During last fall's campaign, I found myself on an airplane with a Democratic senator and a Republican Senate aide. We chatted about the campaign, exchanging impressions of states we had visited, weighing the chances of this candidate and that. At the end of the conversation, the Democrat turned to the Republican and said, "Just promise me one thing. Don't give the Senate back to us."
The incident stayed in my mind when the returns showed how close the Democrats had come to recapturing the Senate. The shift of a handful of votes in states like Vermont, Rhode Island, Minnesota, Missouri, Nevada and Virginia would have ended the Republicans' two-year reign.
But what remained even more vivid was the fervor with which this Democratic senator--a liberal and no fan of Ronald Reagan's--had uttered his plea for continued Republican control.
Part of it was pure politics. He said, in so many words, that if the Democrats were given control of the Senate, along with the House of Representatives, then President Reagan would undoubtedly blame the opposition Congress for all the failures and frustrations of the next two years. And Republicans would carry that issue over into the 1984 presidential campaign.
Part of it was an acute and acknowledged sense that the Democrats are not ready, in policy or political terms, to construct their own legislative agenda in Congress.
And part of it, as he said, was the feeling that man for man, in the key spots, the Senate Republicans have better leadership to offer the country than do the Democrats.
That Democratic senator was far from alone. Not since I first came to Washington 27 years ago can I remember a time when the members of one party were so grateful that the other party was running the Senate.
Back then, it was Republicans who were grateful that the Senate was in the hands of Lyndon B. Johnson, rather than the Republican minority leader, William F. Knowland of California. Knowland was bright enough, but a man of enormous pride and unfulfilled ambition, prickly in dealing with both the White House and his own colleagues. Pride and ambition were certainly not alien to Lyndon Johnson, but he had, in addition, a genius for legislative leadership that even his opponents saw was unique.
The same thing is said today by Democrats of Senate Majority Leader Howard Baker. Indeed, it has become almost a clich,e in Washington to describe him as the most effective Senate leader since LBJ.
When Baker went home for Christmas, he was drained and disgusted by the exhausting ordeal of Jesse Helms' and the other right-wing senators' filibuster against the gas tax-highway bill. But, in retrospect, that fight strengthened his position by identifying him, more clearly than ever, as the Senate's leader in a bipartisan sense--getting done the work the Senate's majority wanted to accomplish.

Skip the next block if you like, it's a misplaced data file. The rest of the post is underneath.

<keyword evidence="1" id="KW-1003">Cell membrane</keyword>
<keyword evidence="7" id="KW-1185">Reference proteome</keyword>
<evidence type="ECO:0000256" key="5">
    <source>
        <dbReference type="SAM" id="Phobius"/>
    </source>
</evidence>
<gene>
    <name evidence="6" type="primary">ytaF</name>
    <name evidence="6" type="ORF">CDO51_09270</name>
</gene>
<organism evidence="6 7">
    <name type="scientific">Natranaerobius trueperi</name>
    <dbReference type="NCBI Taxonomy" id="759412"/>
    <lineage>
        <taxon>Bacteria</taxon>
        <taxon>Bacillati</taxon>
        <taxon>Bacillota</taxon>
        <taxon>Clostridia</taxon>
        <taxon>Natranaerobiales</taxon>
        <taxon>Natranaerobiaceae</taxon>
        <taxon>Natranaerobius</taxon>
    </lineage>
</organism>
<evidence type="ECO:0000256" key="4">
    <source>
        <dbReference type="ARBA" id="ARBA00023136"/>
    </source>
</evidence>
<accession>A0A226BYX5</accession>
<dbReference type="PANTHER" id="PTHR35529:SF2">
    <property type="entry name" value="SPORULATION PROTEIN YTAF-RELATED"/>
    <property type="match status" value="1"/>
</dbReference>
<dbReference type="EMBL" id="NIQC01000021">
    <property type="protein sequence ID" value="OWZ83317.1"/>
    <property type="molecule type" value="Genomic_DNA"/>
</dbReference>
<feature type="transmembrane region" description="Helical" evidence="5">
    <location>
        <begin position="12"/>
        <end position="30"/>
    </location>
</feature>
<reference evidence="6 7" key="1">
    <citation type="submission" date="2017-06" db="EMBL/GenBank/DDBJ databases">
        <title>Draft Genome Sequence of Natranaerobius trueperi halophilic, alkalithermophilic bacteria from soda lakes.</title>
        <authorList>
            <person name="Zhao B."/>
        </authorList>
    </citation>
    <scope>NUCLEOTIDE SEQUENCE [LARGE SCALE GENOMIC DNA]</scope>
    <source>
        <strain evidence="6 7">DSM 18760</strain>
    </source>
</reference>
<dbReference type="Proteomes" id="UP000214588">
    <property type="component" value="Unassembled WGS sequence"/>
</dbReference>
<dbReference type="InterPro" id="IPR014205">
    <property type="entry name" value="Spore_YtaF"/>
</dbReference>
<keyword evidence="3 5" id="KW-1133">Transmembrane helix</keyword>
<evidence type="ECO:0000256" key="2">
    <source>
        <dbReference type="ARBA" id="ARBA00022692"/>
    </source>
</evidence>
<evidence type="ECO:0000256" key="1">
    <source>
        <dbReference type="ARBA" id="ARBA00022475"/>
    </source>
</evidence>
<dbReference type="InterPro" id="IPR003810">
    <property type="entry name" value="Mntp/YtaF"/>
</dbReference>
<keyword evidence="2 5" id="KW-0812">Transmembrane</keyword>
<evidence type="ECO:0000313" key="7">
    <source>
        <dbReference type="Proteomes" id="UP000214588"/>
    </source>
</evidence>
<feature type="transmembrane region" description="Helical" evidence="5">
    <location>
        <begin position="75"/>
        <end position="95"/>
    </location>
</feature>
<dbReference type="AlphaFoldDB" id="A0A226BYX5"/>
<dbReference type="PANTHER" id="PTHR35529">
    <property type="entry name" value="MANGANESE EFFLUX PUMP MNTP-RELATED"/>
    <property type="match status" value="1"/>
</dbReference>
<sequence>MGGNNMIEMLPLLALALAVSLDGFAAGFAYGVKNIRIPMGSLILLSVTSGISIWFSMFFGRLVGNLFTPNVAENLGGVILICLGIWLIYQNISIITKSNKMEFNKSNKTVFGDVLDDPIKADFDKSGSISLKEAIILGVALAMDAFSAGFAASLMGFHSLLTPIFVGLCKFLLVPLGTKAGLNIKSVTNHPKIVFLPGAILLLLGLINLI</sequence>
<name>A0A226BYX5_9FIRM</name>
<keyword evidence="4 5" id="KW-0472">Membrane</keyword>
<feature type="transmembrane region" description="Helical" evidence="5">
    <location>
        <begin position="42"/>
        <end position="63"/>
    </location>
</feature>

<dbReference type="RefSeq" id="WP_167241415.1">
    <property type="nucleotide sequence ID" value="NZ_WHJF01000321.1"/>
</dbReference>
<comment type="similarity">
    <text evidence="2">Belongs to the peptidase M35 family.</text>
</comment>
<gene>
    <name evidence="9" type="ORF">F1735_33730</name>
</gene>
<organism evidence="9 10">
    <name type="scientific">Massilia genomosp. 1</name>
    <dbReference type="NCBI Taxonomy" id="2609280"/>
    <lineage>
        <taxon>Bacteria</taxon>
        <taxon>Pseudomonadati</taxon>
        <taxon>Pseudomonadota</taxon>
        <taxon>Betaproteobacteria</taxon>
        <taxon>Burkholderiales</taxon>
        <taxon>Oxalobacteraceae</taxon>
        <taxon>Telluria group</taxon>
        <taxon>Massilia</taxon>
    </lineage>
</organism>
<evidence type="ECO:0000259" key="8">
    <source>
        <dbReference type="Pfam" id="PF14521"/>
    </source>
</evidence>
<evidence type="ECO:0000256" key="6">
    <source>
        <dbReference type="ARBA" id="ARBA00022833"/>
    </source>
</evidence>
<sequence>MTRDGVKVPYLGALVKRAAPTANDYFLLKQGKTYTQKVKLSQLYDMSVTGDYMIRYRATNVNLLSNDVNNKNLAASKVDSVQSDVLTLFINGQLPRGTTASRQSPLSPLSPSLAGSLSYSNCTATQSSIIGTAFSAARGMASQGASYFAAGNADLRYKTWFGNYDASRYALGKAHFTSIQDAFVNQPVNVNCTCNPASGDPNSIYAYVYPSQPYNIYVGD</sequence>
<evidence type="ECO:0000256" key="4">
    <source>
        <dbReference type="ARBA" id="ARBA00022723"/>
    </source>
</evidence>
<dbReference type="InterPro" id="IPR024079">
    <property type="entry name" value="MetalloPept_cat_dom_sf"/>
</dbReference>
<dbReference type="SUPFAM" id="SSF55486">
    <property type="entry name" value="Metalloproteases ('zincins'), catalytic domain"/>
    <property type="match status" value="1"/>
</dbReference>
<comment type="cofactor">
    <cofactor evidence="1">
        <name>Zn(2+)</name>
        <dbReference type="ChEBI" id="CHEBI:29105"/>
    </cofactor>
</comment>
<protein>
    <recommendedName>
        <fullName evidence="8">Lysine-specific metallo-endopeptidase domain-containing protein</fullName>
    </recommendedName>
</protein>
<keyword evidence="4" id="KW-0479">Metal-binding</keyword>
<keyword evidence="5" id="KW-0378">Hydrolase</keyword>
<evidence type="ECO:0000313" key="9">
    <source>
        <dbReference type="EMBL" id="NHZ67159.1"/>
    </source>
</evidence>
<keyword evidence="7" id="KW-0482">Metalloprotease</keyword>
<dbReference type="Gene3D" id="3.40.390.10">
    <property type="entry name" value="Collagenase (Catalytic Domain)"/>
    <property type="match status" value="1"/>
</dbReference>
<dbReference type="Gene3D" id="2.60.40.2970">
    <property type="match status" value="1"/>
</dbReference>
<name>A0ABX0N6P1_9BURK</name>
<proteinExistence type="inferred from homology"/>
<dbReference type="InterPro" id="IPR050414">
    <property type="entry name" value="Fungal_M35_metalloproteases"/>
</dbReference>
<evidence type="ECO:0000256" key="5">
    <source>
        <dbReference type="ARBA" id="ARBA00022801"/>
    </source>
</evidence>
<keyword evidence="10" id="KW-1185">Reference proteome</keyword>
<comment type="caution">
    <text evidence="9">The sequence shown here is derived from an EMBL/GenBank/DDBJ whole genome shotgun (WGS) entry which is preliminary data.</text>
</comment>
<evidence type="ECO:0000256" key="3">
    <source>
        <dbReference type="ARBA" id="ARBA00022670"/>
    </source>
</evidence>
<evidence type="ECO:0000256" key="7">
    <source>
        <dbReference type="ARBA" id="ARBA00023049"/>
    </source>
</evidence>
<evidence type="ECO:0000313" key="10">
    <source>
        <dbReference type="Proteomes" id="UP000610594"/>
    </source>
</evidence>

That standing will become even more important in 1983 as Baker leads the Senate in the mission mandated by the 1982 election. It is to set the pragmatic, realistic course of public policy between the polar extremes represented by those doctrinaire septuagenarians, Ronald Reagan and Tip O'Neill. If this country is to be governed the next two years, chances are it will be on terms that Baker and his colleagues define.
No one in American public life has earned and enjoyed a greater increase in prestige and influence in the last two years than Howard Baker. He came out of 1980 a badly defeated presidential contender, untested as majority leader. Today, he is acknowledged and welcomed as the most skilled power broker in Washington.
The change in his standing is mirrored by that of the other two men who share the largest part of his responsibility in economic policy: Finance Committee Chairman Bob Dole (R-Kan.) and Budget Committee Chairman Pete Domenici (R-N.M.).
In two years, Dole has utterly outgrown his previous reputation as a petty partisan and failed national candidate, to gain respect as an independent-minded, highly effective and often courageous legislator with a very broad view of the public interest.
Domenici, the least known of the three two years ago, overshadowed even on the Budget Committee by Sen. Henry Bellmon (R-Okla.), who retired in 1980, has turned out to be a godsend: a serious, hard-working, well-staffed senator, with a realistic and thoroughly non-doctrinaire approach to his job.
This is going to be a tough year for Congress--and the country. But when the liberal organization, Americans for Democratic Action, derides the Senate majority, as it did, as the president's "marionettes," it is as off-base as it was when it was saying the same things about LBJ, 25 years ago.
The country knows better--and so do the Senate Democrats